Hymnody Today: What Do We Do?

This entry is part 13 of 14 in the series The Hymnody of the Christian Church You can read more posts from the series by using the Contents in the right sidebar.

So where does this leave us today? I will conclude with several brief suggestions of we should be striving toward in our choices of hymns for corporate worship. Recognize the importance of form. Form shapes content. As we evaluate the hymns that we sing, we must not be content that our hymns simply say the… Continue Reading

Two Roads Diverged

This entry is part 12 of 14 in the series The Hymnody of the Christian Church You can read more posts from the series by using the Contents in the right sidebar.

The dethroning of the Church by Reason and the creation of pop culture left the Church in an awkward position. Its cultural influence was non-existent. As the culture around it plunged into sanitized paganism, the Church’s traditional forms became foreign. The Church was in Babylon, yet it was free to worship as it pleased. So… Continue Reading

The Enlightenment and Christian Hymnody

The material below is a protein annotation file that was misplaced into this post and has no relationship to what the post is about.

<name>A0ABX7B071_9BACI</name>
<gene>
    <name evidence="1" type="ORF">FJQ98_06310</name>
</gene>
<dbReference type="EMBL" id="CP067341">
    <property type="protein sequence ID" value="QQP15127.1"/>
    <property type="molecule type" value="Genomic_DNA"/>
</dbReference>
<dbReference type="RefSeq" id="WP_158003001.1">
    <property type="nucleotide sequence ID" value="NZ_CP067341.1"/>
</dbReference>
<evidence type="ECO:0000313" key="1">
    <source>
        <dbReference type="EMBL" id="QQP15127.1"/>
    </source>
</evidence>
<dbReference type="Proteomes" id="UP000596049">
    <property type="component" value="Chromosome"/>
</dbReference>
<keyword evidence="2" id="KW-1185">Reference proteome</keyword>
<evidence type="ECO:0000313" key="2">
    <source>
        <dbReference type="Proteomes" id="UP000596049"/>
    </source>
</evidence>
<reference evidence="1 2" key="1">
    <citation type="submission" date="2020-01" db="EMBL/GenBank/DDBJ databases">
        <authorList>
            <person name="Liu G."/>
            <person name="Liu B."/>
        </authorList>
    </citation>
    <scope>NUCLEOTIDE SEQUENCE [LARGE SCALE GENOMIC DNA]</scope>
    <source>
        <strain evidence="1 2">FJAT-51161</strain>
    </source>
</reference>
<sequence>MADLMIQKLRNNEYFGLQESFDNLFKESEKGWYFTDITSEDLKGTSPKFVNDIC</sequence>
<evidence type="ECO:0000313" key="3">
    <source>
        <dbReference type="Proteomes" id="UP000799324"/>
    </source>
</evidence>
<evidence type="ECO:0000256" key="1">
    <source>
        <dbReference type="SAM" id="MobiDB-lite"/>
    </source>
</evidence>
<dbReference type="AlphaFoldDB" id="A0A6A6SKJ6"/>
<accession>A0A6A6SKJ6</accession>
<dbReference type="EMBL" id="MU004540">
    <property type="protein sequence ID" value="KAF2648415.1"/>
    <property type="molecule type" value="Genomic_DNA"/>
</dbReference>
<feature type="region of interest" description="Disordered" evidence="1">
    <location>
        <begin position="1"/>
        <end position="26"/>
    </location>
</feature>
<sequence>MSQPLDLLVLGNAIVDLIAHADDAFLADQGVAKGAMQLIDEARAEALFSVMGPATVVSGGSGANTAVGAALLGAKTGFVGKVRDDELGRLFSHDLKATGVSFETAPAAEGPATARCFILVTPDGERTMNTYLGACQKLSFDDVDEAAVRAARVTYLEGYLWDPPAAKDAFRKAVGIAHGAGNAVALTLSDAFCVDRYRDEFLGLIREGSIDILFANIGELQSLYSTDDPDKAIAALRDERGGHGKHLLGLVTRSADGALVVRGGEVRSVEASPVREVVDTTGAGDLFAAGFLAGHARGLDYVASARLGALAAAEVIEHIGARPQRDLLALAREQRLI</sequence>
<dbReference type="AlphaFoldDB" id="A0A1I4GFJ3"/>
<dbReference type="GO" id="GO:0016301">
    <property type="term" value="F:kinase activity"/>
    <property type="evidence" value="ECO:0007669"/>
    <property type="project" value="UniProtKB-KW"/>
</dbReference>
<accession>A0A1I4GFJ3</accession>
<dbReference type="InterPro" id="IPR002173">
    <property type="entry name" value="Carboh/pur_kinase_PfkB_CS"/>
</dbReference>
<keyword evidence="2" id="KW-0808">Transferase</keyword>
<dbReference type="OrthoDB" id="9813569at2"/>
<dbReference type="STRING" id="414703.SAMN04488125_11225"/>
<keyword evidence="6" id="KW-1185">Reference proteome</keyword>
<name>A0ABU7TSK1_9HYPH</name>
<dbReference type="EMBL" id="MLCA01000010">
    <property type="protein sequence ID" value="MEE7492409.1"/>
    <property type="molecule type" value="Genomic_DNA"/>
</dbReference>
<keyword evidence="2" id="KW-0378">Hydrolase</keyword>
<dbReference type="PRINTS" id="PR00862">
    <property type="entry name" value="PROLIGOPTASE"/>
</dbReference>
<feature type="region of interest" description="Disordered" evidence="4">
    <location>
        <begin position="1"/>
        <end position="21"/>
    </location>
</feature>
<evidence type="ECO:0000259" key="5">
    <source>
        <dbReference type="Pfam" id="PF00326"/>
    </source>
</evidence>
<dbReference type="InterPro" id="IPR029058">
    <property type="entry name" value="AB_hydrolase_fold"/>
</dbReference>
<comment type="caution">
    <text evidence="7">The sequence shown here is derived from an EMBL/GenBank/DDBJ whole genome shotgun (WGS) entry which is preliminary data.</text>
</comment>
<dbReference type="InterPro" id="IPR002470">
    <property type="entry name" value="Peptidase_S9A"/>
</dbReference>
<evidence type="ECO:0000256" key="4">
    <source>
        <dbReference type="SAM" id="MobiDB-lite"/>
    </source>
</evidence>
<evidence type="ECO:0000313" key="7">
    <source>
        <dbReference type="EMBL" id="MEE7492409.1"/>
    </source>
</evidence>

This entry is part 11 of 14 in the series The Hymnody of the Christian Church You can read more posts from the series by using the Contents in the right sidebar.

This far in our journey we have witnessed an almost unbroken stream of Judeo-Christian tradition. From King David to Lutheran composer Johann Crüger (1598-1662) we find a slow and steady cultivation of poetic and musical forms. There were certainly bumps in the road and many changes along the way, yet for around 1800 years the quality… Continue Reading

Reformation Hymns

This entry is part 6 of 14 in the series The Hymnody of the Christian Church You can read more posts from the series by using the Contents in the right sidebar.

When Martin Luther (1483—1546) sparked a Reformation of the Church by nailing his Ninety-Five Theses to the Church door at Wittenberg in 1517, he challenged the Roman Church’s doctrine and practice, but never its musical forms. The musical forms of the Reformation continued to follow in the Judeo-Christian tradition. The most significant change Luther made for… Continue Reading